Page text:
Latest from the Special Monitoring Mission to Ukraine - based on information received up until 24 April 2014, 19:00 (Kyiv time)
This update is provided for the media and the public.
Western and Central Ukraine, including Kiev, as well as many regions of the southern part of the country, were calm. In the regions neighbouring Donbas some tensions continued – they resulted either from the political polarization or fears of possible activities of armed opponents of the government. The situation continued to be tense in Luhansk and, in particular, Donetsk regions.
The Kharkiv team attended a regular session of the Regional Council. The deputies urged the regional legislature to secure the status of Russian as a second state language, and to ban parties advocating neo-Nazism and separatism. The team also monitored two rallies, by pro- and anti-government groups respectively. Whereas supporters of a unitary Ukraine numbered around 50 to 60, the opponents of the current government totalled approximately 200. Approximately 200 police in riot gear were present. Neighbouring metro stations were closed.
The general situation in Luhansk was assessed as tense. The situation around the occupied state security service (SBU) building remained stable, although the team observed further reinforcement of the barricades around the building. The Special Monitoring Mission met with the chairman of the Luhansk Regional Council and the local branch of the Party of Regions. According to him, the Luhansk Regional Council shared the demands of the SBU occupiers for recognizing Russian as a regional language and implementation of decentralization. He insisted that the Luhansk Regional Council did not support separatism.
The overall situation in Donetsk region remained tense. Occupation of state institutions in the city of Donetsk continued. The team confirmed that no offices or floors of the Donetsk Regional Administration building were returned to the government, contrary to what was reported in the press. Additional barricades and roadblocks were found to have been erected on the highways leading north from Donetsk, all of them being manned by unarmed or armed supporters of the “Donetsk People’s Republic”. On the way between Sloviansk and Artemivsk (45 km southeast of Sloviansk) the team saw two roadblocks manned by Ukrainian military personnel, and on the outskirts of Donetsk a roadblock manned by Ukrainian police was encountered. The team observed that two roadblocks in the region, in Makiyivka and in the vicinity of Debaltseve, were being dismantled. According to a member of the Town Council of Debaltseve, this resulted from a lack of volunteers to man the barricades, as people were afraid for their personal safety. The team received information that the occupation of the city administration building in Mariupol continued in spite of press reports to the contrary.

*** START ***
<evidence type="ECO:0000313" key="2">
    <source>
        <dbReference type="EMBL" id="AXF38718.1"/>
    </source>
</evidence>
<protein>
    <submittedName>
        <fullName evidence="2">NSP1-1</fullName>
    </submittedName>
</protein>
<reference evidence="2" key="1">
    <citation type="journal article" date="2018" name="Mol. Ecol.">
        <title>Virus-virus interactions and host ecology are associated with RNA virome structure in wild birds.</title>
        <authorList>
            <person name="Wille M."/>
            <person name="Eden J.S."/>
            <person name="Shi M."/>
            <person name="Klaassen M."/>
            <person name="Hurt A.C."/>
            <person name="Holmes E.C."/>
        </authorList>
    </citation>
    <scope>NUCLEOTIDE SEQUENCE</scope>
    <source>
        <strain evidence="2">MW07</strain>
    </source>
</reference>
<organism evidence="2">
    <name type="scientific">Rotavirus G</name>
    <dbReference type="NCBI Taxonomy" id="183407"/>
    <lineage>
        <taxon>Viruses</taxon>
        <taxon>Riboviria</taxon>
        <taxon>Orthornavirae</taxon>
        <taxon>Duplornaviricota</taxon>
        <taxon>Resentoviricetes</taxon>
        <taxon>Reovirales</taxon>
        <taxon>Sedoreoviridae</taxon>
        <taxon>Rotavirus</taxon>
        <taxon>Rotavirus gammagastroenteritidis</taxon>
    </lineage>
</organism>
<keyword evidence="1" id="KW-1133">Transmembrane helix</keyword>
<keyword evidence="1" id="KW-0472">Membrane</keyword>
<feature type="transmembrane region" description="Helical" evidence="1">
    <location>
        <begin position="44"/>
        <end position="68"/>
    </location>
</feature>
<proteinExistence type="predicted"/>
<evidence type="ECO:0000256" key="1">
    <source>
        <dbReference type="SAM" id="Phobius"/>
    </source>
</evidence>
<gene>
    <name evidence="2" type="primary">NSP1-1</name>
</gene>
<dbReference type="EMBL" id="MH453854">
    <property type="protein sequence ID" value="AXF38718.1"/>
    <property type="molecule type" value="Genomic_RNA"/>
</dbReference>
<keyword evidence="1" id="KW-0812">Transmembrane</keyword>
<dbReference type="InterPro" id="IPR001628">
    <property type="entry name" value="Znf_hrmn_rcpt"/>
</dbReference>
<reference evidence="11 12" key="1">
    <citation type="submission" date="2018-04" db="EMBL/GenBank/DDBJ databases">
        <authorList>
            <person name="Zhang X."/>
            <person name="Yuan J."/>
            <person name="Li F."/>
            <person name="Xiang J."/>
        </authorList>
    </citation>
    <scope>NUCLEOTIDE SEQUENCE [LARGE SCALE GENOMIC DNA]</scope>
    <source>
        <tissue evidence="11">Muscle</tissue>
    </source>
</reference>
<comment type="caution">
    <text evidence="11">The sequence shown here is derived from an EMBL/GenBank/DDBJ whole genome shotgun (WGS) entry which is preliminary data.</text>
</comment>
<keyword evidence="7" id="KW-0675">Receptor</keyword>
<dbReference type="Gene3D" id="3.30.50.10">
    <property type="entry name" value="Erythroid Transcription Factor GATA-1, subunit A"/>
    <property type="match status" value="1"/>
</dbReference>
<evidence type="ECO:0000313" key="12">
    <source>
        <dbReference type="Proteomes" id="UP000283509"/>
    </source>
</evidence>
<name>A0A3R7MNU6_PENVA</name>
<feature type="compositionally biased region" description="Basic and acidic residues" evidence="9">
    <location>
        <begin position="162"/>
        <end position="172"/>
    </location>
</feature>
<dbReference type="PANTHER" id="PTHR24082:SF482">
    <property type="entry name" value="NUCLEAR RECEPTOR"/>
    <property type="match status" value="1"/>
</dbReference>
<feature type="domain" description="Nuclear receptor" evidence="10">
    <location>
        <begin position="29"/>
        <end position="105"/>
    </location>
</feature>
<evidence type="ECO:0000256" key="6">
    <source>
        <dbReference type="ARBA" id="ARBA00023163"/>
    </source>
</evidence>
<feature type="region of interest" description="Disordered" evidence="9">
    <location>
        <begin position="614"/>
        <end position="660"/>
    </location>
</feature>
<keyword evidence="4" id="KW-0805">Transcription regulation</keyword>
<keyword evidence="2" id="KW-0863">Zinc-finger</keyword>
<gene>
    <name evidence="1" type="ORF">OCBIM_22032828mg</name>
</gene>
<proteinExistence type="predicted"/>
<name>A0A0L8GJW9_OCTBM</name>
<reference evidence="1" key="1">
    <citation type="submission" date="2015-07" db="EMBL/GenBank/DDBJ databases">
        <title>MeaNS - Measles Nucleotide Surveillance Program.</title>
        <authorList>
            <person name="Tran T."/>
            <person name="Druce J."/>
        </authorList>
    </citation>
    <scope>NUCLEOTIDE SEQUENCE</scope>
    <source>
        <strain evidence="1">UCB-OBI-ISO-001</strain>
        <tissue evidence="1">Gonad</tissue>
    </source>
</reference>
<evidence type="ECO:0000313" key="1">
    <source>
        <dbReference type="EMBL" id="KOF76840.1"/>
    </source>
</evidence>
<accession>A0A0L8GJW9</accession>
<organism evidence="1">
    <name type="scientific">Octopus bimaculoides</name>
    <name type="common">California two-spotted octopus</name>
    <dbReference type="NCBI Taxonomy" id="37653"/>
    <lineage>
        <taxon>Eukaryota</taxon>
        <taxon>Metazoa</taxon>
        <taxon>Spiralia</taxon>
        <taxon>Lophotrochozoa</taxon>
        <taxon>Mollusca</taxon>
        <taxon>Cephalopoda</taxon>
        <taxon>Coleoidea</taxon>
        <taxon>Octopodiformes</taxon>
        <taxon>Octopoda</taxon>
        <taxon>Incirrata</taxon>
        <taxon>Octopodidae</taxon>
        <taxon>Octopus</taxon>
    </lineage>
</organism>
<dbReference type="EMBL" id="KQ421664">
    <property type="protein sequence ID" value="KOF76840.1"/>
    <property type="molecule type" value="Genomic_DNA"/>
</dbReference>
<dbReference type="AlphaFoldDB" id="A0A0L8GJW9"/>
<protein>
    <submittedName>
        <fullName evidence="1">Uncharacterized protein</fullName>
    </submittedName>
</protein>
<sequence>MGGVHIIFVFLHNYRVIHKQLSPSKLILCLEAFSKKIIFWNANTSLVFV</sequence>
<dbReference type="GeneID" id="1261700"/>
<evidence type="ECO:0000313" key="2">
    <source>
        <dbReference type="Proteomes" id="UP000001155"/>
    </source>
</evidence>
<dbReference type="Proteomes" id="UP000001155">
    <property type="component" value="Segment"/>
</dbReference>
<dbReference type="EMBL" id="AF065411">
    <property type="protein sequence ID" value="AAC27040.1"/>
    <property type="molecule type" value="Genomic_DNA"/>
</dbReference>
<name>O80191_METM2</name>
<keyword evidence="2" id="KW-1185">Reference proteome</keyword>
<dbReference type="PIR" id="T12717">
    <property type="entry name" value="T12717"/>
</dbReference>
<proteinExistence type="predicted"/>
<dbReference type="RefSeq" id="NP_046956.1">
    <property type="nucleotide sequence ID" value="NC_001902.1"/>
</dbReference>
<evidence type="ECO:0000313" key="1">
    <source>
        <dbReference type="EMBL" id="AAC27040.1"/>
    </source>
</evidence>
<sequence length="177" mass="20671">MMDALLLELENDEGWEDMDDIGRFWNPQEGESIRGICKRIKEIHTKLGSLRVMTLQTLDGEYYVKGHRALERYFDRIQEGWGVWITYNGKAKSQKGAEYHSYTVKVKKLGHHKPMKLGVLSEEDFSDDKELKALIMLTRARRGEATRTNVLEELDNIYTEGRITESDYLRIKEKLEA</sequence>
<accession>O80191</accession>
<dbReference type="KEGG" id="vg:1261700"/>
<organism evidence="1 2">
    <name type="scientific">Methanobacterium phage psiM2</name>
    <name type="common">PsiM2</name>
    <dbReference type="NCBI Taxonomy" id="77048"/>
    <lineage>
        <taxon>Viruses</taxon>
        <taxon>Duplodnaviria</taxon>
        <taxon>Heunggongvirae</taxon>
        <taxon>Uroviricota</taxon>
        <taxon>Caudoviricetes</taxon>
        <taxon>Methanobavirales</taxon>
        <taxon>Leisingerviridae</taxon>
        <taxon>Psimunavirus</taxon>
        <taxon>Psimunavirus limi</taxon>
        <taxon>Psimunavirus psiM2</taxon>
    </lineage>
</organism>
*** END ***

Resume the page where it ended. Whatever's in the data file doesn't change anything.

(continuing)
The Dnepropetrovsk team met with a representative of the pro- government National Defence organization who confirmed that two men had been detained by police and taken to Dnepropetrovsk on suspicion of espionage. The interlocutor was concerned that opponents of a unitary Ukrainian state would become more active during the forthcoming May holidays. According to the mayor of Pavlohrad, 250 members of the National Guard were deployed in the town and to the nearby nuclear power plant to provide security. A local Right Sector activist confirmed that Dmytro Yarosh, its leader, had moved the organization’s headquarters to Dnepropetrovsk.
The general situation remained largely unchanged in Kherson, Mykolaiv, and the surrounding areas. Security arrangements around the strategic hydro-electric power plant and bridge at Nova Kakhovka (76 km east of Kherson) have been increased. The team visited again the main floodgate of the North Crimean Canal. The situation was calm and the level of security unchanged. The team approached the police checkpoint at the hydroelectric power plant at Nova Kahkovka and observed that the military had been posted to reinforce the police. The Special Monitoring Mission also visited the synagogue in the town of Mykolaiv, following the attempted arson attack by an unknown person that had occurred two days earlier. There were signs of burning at its main doors and one window.
In Odessa the situation remained relatively calm. The Special Monitoring Mission visited three roadside checkpoints west of Odessa: in Ovidiopol, at “7th Kilometre” and “2-Stolba”. The checkpoints around Odessa are now licensed by the Odessa Regional Administration, and those checkpoints observed by the team were manned by activists supporting a unitary Ukrainian state and by the police. Police presence around the checkpoints had increased in recent days. According to an interlocutor from Vopniarka (20 km northeast of Odessa), an unidentified group attempted to set up a checkpoint on the road leading to the dam across the Great Adzhalyk Estuary. After two hours of negotiations, the people trying to set up the checkpoint were convinced by the police and local population to leave.
The situation in Chernivtsi was calm. The team observed a bridge in Storozhinets (25 km southwest of Chernivtsi) and war memorials in several villages of the region – flying both Ukrainian national and red-and-black Ukrainian Insurgent Army (UPA) flags.
The situation in Lviv and Ivano-Frankivsk was calm. The Lviv team was informed by high-ranking representatives of the local police that there is a risk of provocations in the period between 27 April and 9 May – during the May holiday period many tourists are expected to visit Western Ukraine. Victory Day, on 9 May, was a matter of particular concern, due to tensions between opponents and supporters of the celebration of this holiday.
In Kyiv the situation was calm, and the process of removing the barricades around Maidan square continued.